Board member Tom Lynch of Delray Beach, who runs an insurance agency, voted against the reinsurance plan. He said he would rather put the money in reserves to pay claims than buy expensive reinsurance that would not kick in unless losses exceed $6.3 billion. If the reinsurance is not needed when the contract expires, the $280 million spent to buy it just stays in the pockets of private reinsurers. Reserves remain available year after year until needed.
"My theory is it just didn't make sense," Lynch said.
Forecasts have called for a slightly lower-than-usual overall risk of hurricanes this year, though of course no one can guarantee one or more significant storms won't hit Florida.
50% rate hike possible
Whatever the risk, the threat of assessments has remained a popular reason for a series
If enacted, a proposal this spring to uncap rates for new Citizens customers potentially will raise premiums more than 50 percent in parts of Palm Beach County and more than 90 percent in other places.
Amid laments from various officials about "hyperventilating" media coverage, Citizens President Tom Grady said at a meeting this month that people need to be reminded assessments hit ordinary folks such as a family of four making $35,000 or $40,000 a year.
"They have assessment exposure," Grady said. "That's not well-understood. They have to write checks that come out of their pocket."
Private firms still wary
Some homeowners agree. David John Flynn of Jupiter, whose insurer is not Citizens, said he already pays surcharges on his bill that support Citizens and is not eager to pay more.
"Let Citizens' customers pay completely for their insurance so I do not have to," Flynn said.
But the slim chance new assessments would be needed - the 1 percent risk, say, that a once-a-century megastorm slams Florida with the most expensive hurricane in the state's modern history - must be weighed against the effects of widespread and massive Citizens rates increases, consumer advocates said. That includes the impact not only on individual consumers, but on the construction and real estate industries and the Florida economy in general.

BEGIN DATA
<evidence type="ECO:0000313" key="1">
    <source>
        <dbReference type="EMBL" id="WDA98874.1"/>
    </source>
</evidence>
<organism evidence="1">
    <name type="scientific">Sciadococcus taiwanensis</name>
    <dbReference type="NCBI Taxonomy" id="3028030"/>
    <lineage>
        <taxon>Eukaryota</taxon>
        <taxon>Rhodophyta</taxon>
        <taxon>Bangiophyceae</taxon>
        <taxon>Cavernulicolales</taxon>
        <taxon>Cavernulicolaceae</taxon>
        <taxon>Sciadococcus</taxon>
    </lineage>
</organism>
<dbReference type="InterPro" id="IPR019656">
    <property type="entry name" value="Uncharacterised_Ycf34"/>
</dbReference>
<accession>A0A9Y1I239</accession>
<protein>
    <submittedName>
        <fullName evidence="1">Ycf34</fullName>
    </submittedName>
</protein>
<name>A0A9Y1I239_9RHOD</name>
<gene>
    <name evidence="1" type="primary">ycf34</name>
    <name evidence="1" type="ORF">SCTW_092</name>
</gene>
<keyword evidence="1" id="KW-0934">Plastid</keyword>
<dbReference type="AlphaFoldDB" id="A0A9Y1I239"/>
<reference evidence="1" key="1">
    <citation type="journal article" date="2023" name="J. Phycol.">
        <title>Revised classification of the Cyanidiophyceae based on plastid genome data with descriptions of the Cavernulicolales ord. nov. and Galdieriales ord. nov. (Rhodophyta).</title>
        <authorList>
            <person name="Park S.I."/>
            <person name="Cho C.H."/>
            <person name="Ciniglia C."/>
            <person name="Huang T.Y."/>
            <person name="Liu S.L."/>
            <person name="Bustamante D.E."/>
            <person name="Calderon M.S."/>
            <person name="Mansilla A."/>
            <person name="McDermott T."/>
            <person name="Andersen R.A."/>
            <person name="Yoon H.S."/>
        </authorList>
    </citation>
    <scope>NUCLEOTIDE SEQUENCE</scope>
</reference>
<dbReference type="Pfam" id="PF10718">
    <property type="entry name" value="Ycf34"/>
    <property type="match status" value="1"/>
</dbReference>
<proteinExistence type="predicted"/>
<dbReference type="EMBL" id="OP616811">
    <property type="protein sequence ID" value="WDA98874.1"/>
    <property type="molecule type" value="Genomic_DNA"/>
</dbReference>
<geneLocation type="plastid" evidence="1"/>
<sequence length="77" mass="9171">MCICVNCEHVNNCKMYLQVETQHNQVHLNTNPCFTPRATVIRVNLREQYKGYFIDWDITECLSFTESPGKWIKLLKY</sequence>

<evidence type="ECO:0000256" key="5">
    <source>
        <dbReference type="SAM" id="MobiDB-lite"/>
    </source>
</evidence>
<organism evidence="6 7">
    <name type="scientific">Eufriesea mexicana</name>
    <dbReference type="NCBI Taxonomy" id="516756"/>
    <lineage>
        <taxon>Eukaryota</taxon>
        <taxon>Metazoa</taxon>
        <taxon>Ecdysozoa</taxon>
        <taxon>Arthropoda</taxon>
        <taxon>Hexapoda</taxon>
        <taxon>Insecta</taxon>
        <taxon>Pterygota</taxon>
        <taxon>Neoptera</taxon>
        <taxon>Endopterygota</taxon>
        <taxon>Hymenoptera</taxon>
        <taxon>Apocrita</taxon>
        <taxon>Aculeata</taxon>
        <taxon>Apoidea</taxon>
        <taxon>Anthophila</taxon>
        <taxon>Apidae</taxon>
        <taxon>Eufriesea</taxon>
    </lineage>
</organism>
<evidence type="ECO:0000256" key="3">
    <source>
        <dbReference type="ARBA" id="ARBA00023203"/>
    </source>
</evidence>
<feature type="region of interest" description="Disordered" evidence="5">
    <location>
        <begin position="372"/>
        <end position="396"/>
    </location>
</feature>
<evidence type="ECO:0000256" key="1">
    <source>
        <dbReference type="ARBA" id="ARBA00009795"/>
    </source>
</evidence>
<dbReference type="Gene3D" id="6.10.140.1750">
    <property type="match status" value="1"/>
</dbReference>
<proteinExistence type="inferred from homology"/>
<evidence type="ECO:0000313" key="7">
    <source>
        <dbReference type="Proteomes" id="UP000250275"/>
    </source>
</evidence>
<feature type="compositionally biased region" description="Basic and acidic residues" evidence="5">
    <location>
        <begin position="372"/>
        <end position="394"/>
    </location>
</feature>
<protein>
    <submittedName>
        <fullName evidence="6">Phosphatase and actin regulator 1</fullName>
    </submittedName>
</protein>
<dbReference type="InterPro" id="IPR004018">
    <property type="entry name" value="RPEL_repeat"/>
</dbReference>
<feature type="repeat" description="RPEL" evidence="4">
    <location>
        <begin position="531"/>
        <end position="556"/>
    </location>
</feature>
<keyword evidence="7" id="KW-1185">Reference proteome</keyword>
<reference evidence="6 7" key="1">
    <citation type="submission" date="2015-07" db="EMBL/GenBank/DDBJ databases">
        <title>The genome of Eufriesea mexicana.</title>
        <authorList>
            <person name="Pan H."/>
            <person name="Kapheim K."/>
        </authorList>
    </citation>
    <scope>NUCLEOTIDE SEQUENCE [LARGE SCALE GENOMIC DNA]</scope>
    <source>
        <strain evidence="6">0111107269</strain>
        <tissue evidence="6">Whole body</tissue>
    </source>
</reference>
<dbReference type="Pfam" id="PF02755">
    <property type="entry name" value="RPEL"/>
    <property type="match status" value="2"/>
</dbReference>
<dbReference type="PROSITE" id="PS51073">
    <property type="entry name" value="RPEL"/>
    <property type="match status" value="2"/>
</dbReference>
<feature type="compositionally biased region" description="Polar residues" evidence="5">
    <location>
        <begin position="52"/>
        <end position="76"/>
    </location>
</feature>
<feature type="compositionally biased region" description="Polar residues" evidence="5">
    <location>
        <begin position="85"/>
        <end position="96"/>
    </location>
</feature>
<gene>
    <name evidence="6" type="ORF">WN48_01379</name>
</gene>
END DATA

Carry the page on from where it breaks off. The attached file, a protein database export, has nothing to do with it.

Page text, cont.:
Citizens is by far the state's leading property insurer, with 1.4 million customers, including 140,000 in Palm Beach County. Most did not wind up there by choice but were dropped by other carriers. And many have no choice now.
"The consumer keeps taking it on the chin, getting mitigation credits taken away, seeing rates go up," said Sean Shaw, the state's former insurance consumer advocate and founder of a policyholders advocacy group. "The justification is the threat of assessments. But it's not a justification at all if the numbers don't bear out the alleged threat."
Citizens is growing, but not because it is out recruiting customers. On the contrary, the state-run insurer has ramped up efforts to "depopulate" itself and return people to the private market.
But State Farm dropped nearly half its remaining 32,000 Palm Beach County customers in 2011, state records show. Its exposure in the market slid from $10.9 billion to $3.2 billion.
Citizens added more than 20,000 customers in the county during that span to swell its market-leading total to 139,681, with its exposure growing from $54 billion to $59 billion.
In theory, brand-name insurers might return if the market became attractive enough. But when? Representatives for State Farm, Allstate (Castle Key) and Nationwide said they were unable to put a number on how much rates would have to rise before they take on new business in South Florida.
Citizens bills are getting so high some customers are taking unusual steps, such as dropping insurance and risking their own financial security. That's usually an option only for those who have paid off mortgages because lenders typically require coverage .
Earl Jones of Ocean Ridge said in a letter to The Palm Beach Post's editor that he dropped wind coverage for this hurricane season after his Citizens bill increased 100 percent following a reinspection for storm-resistant credits.
He said he had a new metal roof and Miami-Dade County -approved shutters for his windows, but was told that he would not get certain credits. The reason: He did not have a photograph of the secondary roofing material - which is under the metal panels.
"I believe I'd rather play poker blindfolded against a professional poker player using marked cards than allow a Citizens-paid inspector in my home again," Jones said.